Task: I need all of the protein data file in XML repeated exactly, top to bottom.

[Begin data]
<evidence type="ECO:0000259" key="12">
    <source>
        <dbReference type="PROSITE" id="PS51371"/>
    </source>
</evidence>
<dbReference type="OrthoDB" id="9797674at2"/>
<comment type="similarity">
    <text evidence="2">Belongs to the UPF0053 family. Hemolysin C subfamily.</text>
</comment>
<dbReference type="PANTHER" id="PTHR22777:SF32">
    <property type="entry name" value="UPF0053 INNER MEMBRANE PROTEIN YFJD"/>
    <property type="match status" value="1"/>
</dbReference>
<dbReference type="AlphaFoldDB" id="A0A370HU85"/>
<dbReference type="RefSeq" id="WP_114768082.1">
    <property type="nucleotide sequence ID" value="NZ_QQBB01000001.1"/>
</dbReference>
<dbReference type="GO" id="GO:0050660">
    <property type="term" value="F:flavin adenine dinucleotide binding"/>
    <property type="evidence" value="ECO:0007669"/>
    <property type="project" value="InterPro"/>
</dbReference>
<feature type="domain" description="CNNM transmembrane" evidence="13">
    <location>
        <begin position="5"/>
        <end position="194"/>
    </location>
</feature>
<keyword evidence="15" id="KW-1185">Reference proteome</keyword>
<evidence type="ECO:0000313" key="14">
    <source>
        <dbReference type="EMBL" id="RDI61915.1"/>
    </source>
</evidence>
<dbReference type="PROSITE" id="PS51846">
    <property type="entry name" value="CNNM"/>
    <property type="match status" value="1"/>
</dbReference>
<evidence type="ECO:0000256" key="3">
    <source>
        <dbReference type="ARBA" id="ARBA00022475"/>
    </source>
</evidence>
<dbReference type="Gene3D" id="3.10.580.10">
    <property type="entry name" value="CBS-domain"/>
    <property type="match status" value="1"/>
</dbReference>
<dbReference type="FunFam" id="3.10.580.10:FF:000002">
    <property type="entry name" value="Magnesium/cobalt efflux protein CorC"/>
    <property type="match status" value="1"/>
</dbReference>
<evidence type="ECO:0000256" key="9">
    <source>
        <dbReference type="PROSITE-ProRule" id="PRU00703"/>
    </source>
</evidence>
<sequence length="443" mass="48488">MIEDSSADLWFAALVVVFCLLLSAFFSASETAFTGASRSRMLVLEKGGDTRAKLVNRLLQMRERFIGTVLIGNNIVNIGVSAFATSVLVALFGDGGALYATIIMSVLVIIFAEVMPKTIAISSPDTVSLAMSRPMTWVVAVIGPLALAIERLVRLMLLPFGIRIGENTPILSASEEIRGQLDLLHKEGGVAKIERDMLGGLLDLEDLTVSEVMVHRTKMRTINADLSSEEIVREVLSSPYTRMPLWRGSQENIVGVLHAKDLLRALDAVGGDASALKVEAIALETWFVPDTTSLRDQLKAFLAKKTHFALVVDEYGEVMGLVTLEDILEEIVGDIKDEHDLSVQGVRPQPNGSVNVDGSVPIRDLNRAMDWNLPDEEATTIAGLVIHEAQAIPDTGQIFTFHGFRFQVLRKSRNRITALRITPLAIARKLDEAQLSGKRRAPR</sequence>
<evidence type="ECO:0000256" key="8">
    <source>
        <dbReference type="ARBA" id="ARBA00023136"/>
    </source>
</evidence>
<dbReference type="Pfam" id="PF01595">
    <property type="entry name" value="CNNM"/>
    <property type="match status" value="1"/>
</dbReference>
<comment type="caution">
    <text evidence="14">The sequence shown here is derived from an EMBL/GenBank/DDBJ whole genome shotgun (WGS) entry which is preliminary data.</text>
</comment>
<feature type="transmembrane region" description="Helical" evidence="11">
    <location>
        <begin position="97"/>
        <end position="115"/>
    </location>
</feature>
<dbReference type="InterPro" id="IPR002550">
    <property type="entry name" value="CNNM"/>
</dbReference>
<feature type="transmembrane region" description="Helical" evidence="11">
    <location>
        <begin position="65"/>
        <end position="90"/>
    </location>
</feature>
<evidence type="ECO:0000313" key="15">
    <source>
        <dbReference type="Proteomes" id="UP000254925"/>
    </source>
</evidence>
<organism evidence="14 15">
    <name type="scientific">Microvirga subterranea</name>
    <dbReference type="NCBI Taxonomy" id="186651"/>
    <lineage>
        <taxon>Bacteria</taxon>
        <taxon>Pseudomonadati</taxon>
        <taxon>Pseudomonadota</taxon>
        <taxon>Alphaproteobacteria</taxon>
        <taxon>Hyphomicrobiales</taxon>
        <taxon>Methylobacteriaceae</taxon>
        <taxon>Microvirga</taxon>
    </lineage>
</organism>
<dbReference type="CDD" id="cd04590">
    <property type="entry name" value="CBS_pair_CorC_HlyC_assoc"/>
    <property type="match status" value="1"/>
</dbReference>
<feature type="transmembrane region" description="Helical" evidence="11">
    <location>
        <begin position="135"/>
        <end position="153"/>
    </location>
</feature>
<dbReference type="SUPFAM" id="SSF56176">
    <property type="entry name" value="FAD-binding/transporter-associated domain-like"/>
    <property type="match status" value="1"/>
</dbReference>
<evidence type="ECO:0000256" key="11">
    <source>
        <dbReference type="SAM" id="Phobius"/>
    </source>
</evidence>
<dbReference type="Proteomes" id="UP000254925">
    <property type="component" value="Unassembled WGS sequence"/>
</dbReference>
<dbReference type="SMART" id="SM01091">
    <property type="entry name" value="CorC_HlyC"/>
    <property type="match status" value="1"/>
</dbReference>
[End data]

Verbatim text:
<evidence type="ECO:0000259" key="12">
    <source>
        <dbReference type="PROSITE" id="PS51371"/>
    </source>
</evidence>
<dbReference type="OrthoDB" id="9797674at2"/>
<comment type="similarity">
    <text evidence="2">Belongs to the UPF0053 family. Hemolysin C subfamily.</text>
</comment>
<dbReference type="PANTHER" id="PTHR22777:SF32">
    <property type="entry name" value="UPF0053 INNER MEMBRANE PROTEIN YFJD"/>
    <property type="match status" value="1"/>
</dbReference>
<dbReference type="AlphaFoldDB" id="A0A370HU85"/>
<dbReference type="RefSeq" id="WP_114768082.1">
    <property type="nucleotide sequence ID" value="NZ_QQBB01000001.1"/>
</dbReference>
<dbReference type="GO" id="GO:0050660">
    <property type="term" value="F:flavin adenine dinucleotide binding"/>
    <property type="evidence" value="ECO:0007669"/>
    <property type="project" value="InterPro"/>
</dbReference>
<feature type="domain" description="CNNM transmembrane" evidence="13">
    <location>
        <begin position="5"/>
        <end position="194"/>
    </location>
</feature>
<keyword evidence="15" id="KW-1185">Reference proteome</keyword>
<evidence type="ECO:0000313" key="14">
    <source>
        <dbReference type="EMBL" id="RDI61915.1"/>
    </source>
</evidence>
<dbReference type="PROSITE" id="PS51846">
    <property type="entry name" value="CNNM"/>
    <property type="match status" value="1"/>
</dbReference>
<evidence type="ECO:0000256" key="3">
    <source>
        <dbReference type="ARBA" id="ARBA00022475"/>
    </source>
</evidence>
<dbReference type="Gene3D" id="3.10.580.10">
    <property type="entry name" value="CBS-domain"/>
    <property type="match status" value="1"/>
</dbReference>
<dbReference type="FunFam" id="3.10.580.10:FF:000002">
    <property type="entry name" value="Magnesium/cobalt efflux protein CorC"/>
    <property type="match status" value="1"/>
</dbReference>
<evidence type="ECO:0000256" key="9">
    <source>
        <dbReference type="PROSITE-ProRule" id="PRU00703"/>
    </source>
</evidence>
<sequence length="443" mass="48488">MIEDSSADLWFAALVVVFCLLLSAFFSASETAFTGASRSRMLVLEKGGDTRAKLVNRLLQMRERFIGTVLIGNNIVNIGVSAFATSVLVALFGDGGALYATIIMSVLVIIFAEVMPKTIAISSPDTVSLAMSRPMTWVVAVIGPLALAIERLVRLMLLPFGIRIGENTPILSASEEIRGQLDLLHKEGGVAKIERDMLGGLLDLEDLTVSEVMVHRTKMRTINADLSSEEIVREVLSSPYTRMPLWRGSQENIVGVLHAKDLLRALDAVGGDASALKVEAIALETWFVPDTTSLRDQLKAFLAKKTHFALVVDEYGEVMGLVTLEDILEEIVGDIKDEHDLSVQGVRPQPNGSVNVDGSVPIRDLNRAMDWNLPDEEATTIAGLVIHEAQAIPDTGQIFTFHGFRFQVLRKSRNRITALRITPLAIARKLDEAQLSGKRRAPR</sequence>
<evidence type="ECO:0000256" key="8">
    <source>
        <dbReference type="ARBA" id="ARBA00023136"/>
    </source>
</evidence>
<dbReference type="Pfam" id="PF01595">
    <property type="entry name" value="CNNM"/>
    <property type="match status" value="1"/>
</dbReference>
<comment type="caution">
    <text evidence="14">The sequence shown here is derived from an EMBL/GenBank/DDBJ whole genome shotgun (WGS) entry which is preliminary data.</text>
</comment>
<feature type="transmembrane region" description="Helical" evidence="11">
    <location>
        <begin position="97"/>
        <end position="115"/>
    </location>
</feature>
<dbReference type="InterPro" id="IPR002550">
    <property type="entry name" value="CNNM"/>
</dbReference>
<feature type="transmembrane region" description="Helical" evidence="11">
    <location>
        <begin position="65"/>
        <end position="90"/>
    </location>
</feature>
<evidence type="ECO:0000313" key="15">
    <source>
        <dbReference type="Proteomes" id="UP000254925"/>
    </source>
</evidence>
<organism evidence="14 15">
    <name type="scientific">Microvirga subterranea</name>
    <dbReference type="NCBI Taxonomy" id="186651"/>
    <lineage>
        <taxon>Bacteria</taxon>
        <taxon>Pseudomonadati</taxon>
        <taxon>Pseudomonadota</taxon>
        <taxon>Alphaproteobacteria</taxon>
        <taxon>Hyphomicrobiales</taxon>
        <taxon>Methylobacteriaceae</taxon>
        <taxon>Microvirga</taxon>
    </lineage>
</organism>
<dbReference type="CDD" id="cd04590">
    <property type="entry name" value="CBS_pair_CorC_HlyC_assoc"/>
    <property type="match status" value="1"/>
</dbReference>
<feature type="transmembrane region" description="Helical" evidence="11">
    <location>
        <begin position="135"/>
        <end position="153"/>
    </location>
</feature>
<dbReference type="SUPFAM" id="SSF56176">
    <property type="entry name" value="FAD-binding/transporter-associated domain-like"/>
    <property type="match status" value="1"/>
</dbReference>
<evidence type="ECO:0000256" key="11">
    <source>
        <dbReference type="SAM" id="Phobius"/>
    </source>
</evidence>
<dbReference type="Proteomes" id="UP000254925">
    <property type="component" value="Unassembled WGS sequence"/>
</dbReference>
<dbReference type="SMART" id="SM01091">
    <property type="entry name" value="CorC_HlyC"/>
    <property type="match status" value="1"/>
</dbReference>